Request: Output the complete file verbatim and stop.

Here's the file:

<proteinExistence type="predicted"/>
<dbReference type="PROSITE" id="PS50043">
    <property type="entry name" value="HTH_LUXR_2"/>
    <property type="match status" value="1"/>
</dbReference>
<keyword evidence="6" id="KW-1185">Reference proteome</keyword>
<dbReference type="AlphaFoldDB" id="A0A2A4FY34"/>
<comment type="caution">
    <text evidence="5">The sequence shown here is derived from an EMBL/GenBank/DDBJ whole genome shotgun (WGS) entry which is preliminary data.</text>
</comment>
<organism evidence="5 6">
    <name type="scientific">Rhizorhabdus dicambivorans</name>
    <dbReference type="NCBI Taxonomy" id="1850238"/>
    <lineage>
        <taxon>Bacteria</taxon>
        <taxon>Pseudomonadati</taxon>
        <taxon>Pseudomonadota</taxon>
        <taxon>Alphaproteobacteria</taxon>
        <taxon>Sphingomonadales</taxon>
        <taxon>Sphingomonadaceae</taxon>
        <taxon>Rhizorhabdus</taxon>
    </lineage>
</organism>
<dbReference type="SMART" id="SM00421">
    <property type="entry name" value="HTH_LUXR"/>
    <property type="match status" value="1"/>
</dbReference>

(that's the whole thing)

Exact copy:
<proteinExistence type="predicted"/>
<dbReference type="PROSITE" id="PS50043">
    <property type="entry name" value="HTH_LUXR_2"/>
    <property type="match status" value="1"/>
</dbReference>
<keyword evidence="6" id="KW-1185">Reference proteome</keyword>
<dbReference type="AlphaFoldDB" id="A0A2A4FY34"/>
<comment type="caution">
    <text evidence="5">The sequence shown here is derived from an EMBL/GenBank/DDBJ whole genome shotgun (WGS) entry which is preliminary data.</text>
</comment>
<organism evidence="5 6">
    <name type="scientific">Rhizorhabdus dicambivorans</name>
    <dbReference type="NCBI Taxonomy" id="1850238"/>
    <lineage>
        <taxon>Bacteria</taxon>
        <taxon>Pseudomonadati</taxon>
        <taxon>Pseudomonadota</taxon>
        <taxon>Alphaproteobacteria</taxon>
        <taxon>Sphingomonadales</taxon>
        <taxon>Sphingomonadaceae</taxon>
        <taxon>Rhizorhabdus</taxon>
    </lineage>
</organism>
<dbReference type="SMART" id="SM00421">
    <property type="entry name" value="HTH_LUXR"/>
    <property type="match status" value="1"/>
</dbReference>